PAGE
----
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Michigan Study on Women with Physical Disabilities, Final Report

NCJ Number
193769
Author(s)
Sharon Milberger Sc.D.; Barbara LeRoy Ph.D.; Angela Martin MSW; Nathaniel Israel M.A.; Linda Potter J.D.; Pam Patchak-Schuster ACSW
Date Published
February 2002
Length
31 pages
Annotation
This study investigated the prevalence, correlates, and service system capacity related to domestic abuse among women with physical disabilities in Michigan.
Abstract
Studies have shown that people with development disabilities have a 4 to 10 times higher risk of becoming crime victims than persons without disabilities. A woman with a disability, regardless of age, socioeconomic status, race, ethnicity or sexual orientation, is twice as likely to be a victim of abuse than a woman without a disability. The causes include the disability itself, cognitive impairment, communication impairment, and the likelihood that a woman with a disability would not speak out against an abusive situation. Many women with disabilities are dependent on caregivers, which can create stress on caregivers, and a barrier to terminating the abusive situation because to do so would leave the woman without essential support services. These women are also at a higher risk for domestic abuse because they are among the most isolated people in society due to their dependence on others. The population for this study was 177 women over the age of 18 who have physical disabilities, such as cerebral palsy, postpolio, spina bifida, amputation, rheumatic conditions, multiple sclerosis, spinal cord injury, traumatic brain injury, visual impairment, hearing impairment, and stroke. They were asked to complete a questionnaire addressing demographic characteristics and their experience with domestic violence. Results showed that the prevalence of domestic abuse in this sample was 56 percent. This finding was consistent with the body of findings showing that a woman with a disability, regardless of age, socioeconomic status, race, ethnicity or sexual orientation, was more likely to be a victim of abuse than a woman without a disability. There was a positive relationship between abuse histories and being unemployed, divorced, having more than one disability, and having a hearing impairment. Most of the women had multiple abuse situations that were chronic in nature and involved male partners. These women need to be made aware of the resources available to them. 2 tables, references, attachments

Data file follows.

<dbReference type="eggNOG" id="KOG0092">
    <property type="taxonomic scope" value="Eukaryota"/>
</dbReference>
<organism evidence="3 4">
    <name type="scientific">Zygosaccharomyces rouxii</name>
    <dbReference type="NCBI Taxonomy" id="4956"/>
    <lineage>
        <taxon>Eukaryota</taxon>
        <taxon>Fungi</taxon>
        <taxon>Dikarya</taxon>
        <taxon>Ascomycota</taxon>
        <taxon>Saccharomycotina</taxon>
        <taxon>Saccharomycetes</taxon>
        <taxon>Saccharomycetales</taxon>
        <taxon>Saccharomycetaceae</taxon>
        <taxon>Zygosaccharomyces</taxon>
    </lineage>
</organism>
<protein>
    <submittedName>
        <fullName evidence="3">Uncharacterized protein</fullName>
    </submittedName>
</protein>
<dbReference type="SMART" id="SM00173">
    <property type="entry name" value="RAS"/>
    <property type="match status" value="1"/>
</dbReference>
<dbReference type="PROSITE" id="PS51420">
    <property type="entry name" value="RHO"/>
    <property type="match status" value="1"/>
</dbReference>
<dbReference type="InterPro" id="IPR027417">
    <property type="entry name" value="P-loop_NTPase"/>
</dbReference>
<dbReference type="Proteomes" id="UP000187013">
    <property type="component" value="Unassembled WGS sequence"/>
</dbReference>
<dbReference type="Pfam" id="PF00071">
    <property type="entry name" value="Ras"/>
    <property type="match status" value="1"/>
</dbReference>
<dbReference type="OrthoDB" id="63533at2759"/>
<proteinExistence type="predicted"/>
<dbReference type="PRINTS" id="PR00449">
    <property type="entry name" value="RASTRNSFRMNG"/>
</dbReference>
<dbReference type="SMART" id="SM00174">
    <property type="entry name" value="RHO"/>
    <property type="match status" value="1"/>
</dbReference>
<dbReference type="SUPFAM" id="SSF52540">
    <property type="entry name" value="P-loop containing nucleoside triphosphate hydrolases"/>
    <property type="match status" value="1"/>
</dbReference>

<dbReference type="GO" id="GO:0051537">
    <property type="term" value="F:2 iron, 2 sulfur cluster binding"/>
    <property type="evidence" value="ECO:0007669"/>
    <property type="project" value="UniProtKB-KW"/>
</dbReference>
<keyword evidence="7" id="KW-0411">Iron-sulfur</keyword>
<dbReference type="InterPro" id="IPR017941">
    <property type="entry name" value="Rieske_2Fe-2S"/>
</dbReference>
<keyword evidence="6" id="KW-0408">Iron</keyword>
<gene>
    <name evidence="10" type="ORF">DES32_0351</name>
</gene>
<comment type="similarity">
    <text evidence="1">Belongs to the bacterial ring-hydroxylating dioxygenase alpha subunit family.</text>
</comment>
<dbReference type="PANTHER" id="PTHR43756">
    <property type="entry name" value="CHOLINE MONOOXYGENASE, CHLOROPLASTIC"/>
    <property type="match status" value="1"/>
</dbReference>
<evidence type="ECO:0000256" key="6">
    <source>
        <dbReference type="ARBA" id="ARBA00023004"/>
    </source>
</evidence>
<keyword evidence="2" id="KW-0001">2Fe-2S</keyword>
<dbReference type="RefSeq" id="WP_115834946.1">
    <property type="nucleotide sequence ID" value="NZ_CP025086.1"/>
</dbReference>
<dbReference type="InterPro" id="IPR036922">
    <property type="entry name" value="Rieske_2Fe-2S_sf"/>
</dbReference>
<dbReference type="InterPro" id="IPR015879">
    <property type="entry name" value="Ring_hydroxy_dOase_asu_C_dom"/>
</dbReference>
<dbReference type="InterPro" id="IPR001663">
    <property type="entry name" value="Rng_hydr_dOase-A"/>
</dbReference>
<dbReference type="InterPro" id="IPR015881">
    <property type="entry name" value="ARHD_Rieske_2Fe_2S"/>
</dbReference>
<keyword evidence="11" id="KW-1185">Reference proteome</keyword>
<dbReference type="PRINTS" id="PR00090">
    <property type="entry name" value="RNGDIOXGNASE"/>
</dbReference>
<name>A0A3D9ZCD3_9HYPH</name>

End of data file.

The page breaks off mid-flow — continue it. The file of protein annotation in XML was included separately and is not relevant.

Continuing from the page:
Date Published: February 1, 2002